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Courts preparing to absorb Arizona's Guilty Except Insane cases in 2023

The transition to courts comes after a challenging year for the Psychiatric Security Review Board.

ARIZONA, USA — New year, new law.

Next year, Arizona's court systems will absorb all Guilty Except Insane cases after a law signed in 2021 did away with the Board starting in 2023.

Starting in January, judges in Maricopa and Pima counties will take the place of the Psychiatric Security Review Board, or PSRB. The PSRB was once a five-person state Board tasked with overseeing anyone in Arizona found Guilty Except Insane.

Those people were all convicted of violent crimes and sentenced to the state hospital for treatment, and it was up to the Board to decide if they could get out early to live in the community on supervised release. Under the new law, that decision will be up to a judge.

"The intention of both the courts that we'll be managing these cases is to have judges that have experienced in this area," said Donald Jacobson, Senior Special Projects Consultant with the state's Administrative Office of the Courts.

History of the PSRB

The Psychiatric Security Review Board was formed in 1994 when the state's guilty except insane law went into effect.  

The Board was tasked with monitoring the state's guilty except insane population, which is made up of people who have committed violent crimes, like murder or aggravated assault, and are sentenced to the state psychiatric hospital for treatment.  

State data from 2021 shows the Board oversees 114 people, 100 at the state hospital and 14 living in the community. The Board was supposed to meet each month to routinely review each person's case or to make decisions about whether a person could be released to the community.

A new law passed in 2021 did away with one of the Board members, and by the end of January 2022, two other members resigned, and the Board couldn't establish a quorum to meet.  

Governor Doug Ducey's Office told 12News it was working to appoint new members but ultimately never filled the vacancies.  

The Board posted a bulletin indicating that meetings would be canceled going forward. Online records show the PSRB only met once in 2022 instead of monthly as it should have.

Gilbert group home killing

The Board came under scrutiny in 2021 in the wake of an April 2021 Gilbert group home killing, when resident Christopher Lambeth, who was under the Board’s watch, was accused of murdering housemate Steven Howells.

Lambeth had been under the Board's watch since he was determined to be guilty except insane in 2007 after murdering his grandparents at their home outside of Tucson two years prior.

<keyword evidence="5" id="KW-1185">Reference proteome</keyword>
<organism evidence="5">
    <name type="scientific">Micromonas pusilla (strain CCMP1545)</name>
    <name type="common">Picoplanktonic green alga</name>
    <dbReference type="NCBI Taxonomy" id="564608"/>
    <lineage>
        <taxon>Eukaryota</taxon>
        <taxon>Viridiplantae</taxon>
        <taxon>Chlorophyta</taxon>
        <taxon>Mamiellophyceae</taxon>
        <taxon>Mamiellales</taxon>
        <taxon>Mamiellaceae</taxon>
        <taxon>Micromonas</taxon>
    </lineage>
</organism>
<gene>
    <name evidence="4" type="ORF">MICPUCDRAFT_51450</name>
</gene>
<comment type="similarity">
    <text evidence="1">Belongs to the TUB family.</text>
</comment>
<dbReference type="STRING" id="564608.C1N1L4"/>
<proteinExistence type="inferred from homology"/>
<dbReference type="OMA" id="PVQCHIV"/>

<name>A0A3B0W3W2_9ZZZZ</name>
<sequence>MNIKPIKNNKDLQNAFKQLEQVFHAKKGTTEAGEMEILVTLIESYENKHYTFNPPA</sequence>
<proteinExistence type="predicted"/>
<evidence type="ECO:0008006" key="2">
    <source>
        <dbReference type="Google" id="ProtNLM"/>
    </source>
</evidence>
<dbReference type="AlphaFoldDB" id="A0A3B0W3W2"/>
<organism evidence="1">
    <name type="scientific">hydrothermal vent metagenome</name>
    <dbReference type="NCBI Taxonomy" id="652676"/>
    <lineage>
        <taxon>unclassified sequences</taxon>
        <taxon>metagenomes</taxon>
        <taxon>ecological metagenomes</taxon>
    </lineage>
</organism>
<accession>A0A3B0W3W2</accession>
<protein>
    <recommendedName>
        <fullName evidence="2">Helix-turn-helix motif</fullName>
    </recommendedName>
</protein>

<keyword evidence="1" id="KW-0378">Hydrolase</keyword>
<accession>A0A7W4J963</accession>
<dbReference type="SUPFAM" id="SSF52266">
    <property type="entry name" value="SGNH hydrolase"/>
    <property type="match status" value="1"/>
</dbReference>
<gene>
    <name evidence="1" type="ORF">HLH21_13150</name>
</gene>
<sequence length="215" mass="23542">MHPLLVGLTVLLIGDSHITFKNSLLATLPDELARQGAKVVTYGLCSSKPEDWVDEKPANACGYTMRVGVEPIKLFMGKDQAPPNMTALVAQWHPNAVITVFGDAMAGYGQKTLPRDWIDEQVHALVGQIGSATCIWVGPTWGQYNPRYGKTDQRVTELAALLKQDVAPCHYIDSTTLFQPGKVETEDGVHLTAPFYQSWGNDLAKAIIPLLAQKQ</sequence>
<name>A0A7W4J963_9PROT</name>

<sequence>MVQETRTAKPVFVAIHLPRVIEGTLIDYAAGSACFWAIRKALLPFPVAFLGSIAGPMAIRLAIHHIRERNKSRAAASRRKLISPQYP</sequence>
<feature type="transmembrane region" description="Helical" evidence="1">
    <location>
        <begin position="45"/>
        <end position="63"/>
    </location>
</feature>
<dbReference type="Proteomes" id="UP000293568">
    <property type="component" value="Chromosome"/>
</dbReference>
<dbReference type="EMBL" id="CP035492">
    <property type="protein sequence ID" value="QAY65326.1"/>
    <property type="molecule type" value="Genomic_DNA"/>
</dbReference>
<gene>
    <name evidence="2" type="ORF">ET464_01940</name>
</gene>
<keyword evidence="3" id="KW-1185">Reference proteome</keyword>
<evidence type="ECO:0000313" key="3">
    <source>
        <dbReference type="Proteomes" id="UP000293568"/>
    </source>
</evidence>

With the guilty except insane plea, Lambeth was sentenced to 25 years to life in the Arizona State Hospital for treatment. But he was ultimately released by the PSRB to live in the community in 2016, less than ten years into his sentence.

The Board declined to comment on Lambeth's release and decision to allow him to live in the community.

Transition to courts

Judges used to hear these cases before 1994, but it's nearly 30 years since they've heard this type of case in court amid the creation of the PSRB.

Maricopa and Pima County Superior Courts won't have jurisdiction over these cases until January 1, 2023, which is when hearings can start being scheduled in these cases. Jacobson says these cases will be filed as mental health cases with priority on cases with expiration dates early next year, followed by cases of those living in the community.

"If an individual is decompensating in the community, then that has to be brought to the Court's attention immediately," he said. "So it is it is put on those care providers to notify the court, should there any issues and the court to take action or to bring them back into the hospital."

Similar to the PSRB, these cases will require regular check-ins by the judge, but it will be up to the parties in the case, like prosecutors or the defense team, to request a hearing.

Jacobson said various parties should be involved in the hearings, including routine check-ins can be scheduled once every 20 months, but any requests for changes to plans or privileges to go into the community could be scheduled based on a case-by-case basis. It's expected that prosecutors, defendants, and their teams, as well as Arizona State Hospital staff, represented by the Attorney General's Office, will be involved in each hearing.

Jacobson detailed that it would be up to prosecutors in each case to notify victims about any upcoming hearings.

12News is waiting to hear back from MCAO on whether prosecutors in the county handling these cases are prepared to notify victims.

"There's gonna be a lot of entities bringing information before for the court to help them have a rounded view of how this decision would impact the individual, their ongoing treatment, the victim, the community," Jacobson said. "All those things will be taken into account."

Several lawmakers and advocates applauded the decision to move these cases to court, but not everyone is happy with the move, including the PSRB's former Chairman, Dr. James Clark.

In his resignation letter this year, he questioned whether judges would be prepared to take on complex cases before deciding on community release.

The courts expect to take in about 100 cases between Maricopa and Pima Counties. Jacobson said the cases are pretty evenly split up between the counties.

"We have actual concerns about that as we are looking at these cases as an additional workload, but we think we can absorb them initially," he shared.

Jacobson said they’re hoping to secure funding for this to consolidate all these cases to dedicated judges and judicial staff, but so far, this is not something the legislature has in the budget.

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